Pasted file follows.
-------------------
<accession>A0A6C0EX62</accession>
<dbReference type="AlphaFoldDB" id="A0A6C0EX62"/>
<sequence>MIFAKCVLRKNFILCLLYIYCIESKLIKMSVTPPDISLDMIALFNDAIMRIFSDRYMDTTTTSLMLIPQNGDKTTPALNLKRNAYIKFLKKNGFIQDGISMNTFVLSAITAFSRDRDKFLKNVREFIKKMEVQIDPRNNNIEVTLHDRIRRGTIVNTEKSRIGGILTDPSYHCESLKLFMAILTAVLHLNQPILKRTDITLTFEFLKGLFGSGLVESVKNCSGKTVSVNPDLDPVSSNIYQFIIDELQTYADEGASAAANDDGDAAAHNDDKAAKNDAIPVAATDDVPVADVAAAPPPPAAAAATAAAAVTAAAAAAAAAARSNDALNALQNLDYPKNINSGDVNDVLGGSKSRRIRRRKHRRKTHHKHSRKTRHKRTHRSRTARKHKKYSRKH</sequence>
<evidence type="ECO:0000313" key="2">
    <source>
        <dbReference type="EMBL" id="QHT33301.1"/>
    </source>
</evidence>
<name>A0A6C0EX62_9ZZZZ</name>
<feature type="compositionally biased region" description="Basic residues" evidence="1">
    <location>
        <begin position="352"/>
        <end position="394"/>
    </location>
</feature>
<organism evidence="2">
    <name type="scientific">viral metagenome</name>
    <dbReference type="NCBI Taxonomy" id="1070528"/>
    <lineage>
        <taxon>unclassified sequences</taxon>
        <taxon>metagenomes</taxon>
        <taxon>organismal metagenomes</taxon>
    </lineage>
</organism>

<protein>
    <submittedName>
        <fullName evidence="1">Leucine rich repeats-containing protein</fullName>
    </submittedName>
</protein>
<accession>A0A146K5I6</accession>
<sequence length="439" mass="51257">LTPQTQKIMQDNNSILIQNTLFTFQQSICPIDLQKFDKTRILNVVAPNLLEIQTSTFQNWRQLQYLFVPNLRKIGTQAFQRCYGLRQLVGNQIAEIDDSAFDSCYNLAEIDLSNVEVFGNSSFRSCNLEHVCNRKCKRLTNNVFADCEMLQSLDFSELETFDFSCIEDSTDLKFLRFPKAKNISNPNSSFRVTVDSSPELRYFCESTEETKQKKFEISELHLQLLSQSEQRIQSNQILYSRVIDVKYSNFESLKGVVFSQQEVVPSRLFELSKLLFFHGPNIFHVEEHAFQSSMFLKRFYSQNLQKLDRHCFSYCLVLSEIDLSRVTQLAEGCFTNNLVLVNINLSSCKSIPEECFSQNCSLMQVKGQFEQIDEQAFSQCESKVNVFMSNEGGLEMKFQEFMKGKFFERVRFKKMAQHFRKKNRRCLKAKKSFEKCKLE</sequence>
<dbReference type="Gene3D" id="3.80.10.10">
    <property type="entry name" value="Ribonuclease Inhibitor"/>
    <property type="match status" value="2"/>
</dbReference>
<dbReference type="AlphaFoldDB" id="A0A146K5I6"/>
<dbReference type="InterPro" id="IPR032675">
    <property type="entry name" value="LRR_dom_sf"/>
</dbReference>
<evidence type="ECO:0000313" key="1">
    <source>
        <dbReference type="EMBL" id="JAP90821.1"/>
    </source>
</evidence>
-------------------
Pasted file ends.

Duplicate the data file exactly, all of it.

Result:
<accession>A0A6C0EX62</accession>
<dbReference type="AlphaFoldDB" id="A0A6C0EX62"/>
<sequence>MIFAKCVLRKNFILCLLYIYCIESKLIKMSVTPPDISLDMIALFNDAIMRIFSDRYMDTTTTSLMLIPQNGDKTTPALNLKRNAYIKFLKKNGFIQDGISMNTFVLSAITAFSRDRDKFLKNVREFIKKMEVQIDPRNNNIEVTLHDRIRRGTIVNTEKSRIGGILTDPSYHCESLKLFMAILTAVLHLNQPILKRTDITLTFEFLKGLFGSGLVESVKNCSGKTVSVNPDLDPVSSNIYQFIIDELQTYADEGASAAANDDGDAAAHNDDKAAKNDAIPVAATDDVPVADVAAAPPPPAAAAATAAAAVTAAAAAAAAAARSNDALNALQNLDYPKNINSGDVNDVLGGSKSRRIRRRKHRRKTHHKHSRKTRHKRTHRSRTARKHKKYSRKH</sequence>
<evidence type="ECO:0000313" key="2">
    <source>
        <dbReference type="EMBL" id="QHT33301.1"/>
    </source>
</evidence>
<name>A0A6C0EX62_9ZZZZ</name>
<feature type="compositionally biased region" description="Basic residues" evidence="1">
    <location>
        <begin position="352"/>
        <end position="394"/>
    </location>
</feature>
<organism evidence="2">
    <name type="scientific">viral metagenome</name>
    <dbReference type="NCBI Taxonomy" id="1070528"/>
    <lineage>
        <taxon>unclassified sequences</taxon>
        <taxon>metagenomes</taxon>
        <taxon>organismal metagenomes</taxon>
    </lineage>
</organism>

<protein>
    <submittedName>
        <fullName evidence="1">Leucine rich repeats-containing protein</fullName>
    </submittedName>
</protein>
<accession>A0A146K5I6</accession>
<sequence length="439" mass="51257">LTPQTQKIMQDNNSILIQNTLFTFQQSICPIDLQKFDKTRILNVVAPNLLEIQTSTFQNWRQLQYLFVPNLRKIGTQAFQRCYGLRQLVGNQIAEIDDSAFDSCYNLAEIDLSNVEVFGNSSFRSCNLEHVCNRKCKRLTNNVFADCEMLQSLDFSELETFDFSCIEDSTDLKFLRFPKAKNISNPNSSFRVTVDSSPELRYFCESTEETKQKKFEISELHLQLLSQSEQRIQSNQILYSRVIDVKYSNFESLKGVVFSQQEVVPSRLFELSKLLFFHGPNIFHVEEHAFQSSMFLKRFYSQNLQKLDRHCFSYCLVLSEIDLSRVTQLAEGCFTNNLVLVNINLSSCKSIPEECFSQNCSLMQVKGQFEQIDEQAFSQCESKVNVFMSNEGGLEMKFQEFMKGKFFERVRFKKMAQHFRKKNRRCLKAKKSFEKCKLE</sequence>
<dbReference type="Gene3D" id="3.80.10.10">
    <property type="entry name" value="Ribonuclease Inhibitor"/>
    <property type="match status" value="2"/>
</dbReference>
<dbReference type="AlphaFoldDB" id="A0A146K5I6"/>
<dbReference type="InterPro" id="IPR032675">
    <property type="entry name" value="LRR_dom_sf"/>
</dbReference>
<evidence type="ECO:0000313" key="1">
    <source>
        <dbReference type="EMBL" id="JAP90821.1"/>
    </source>
</evidence>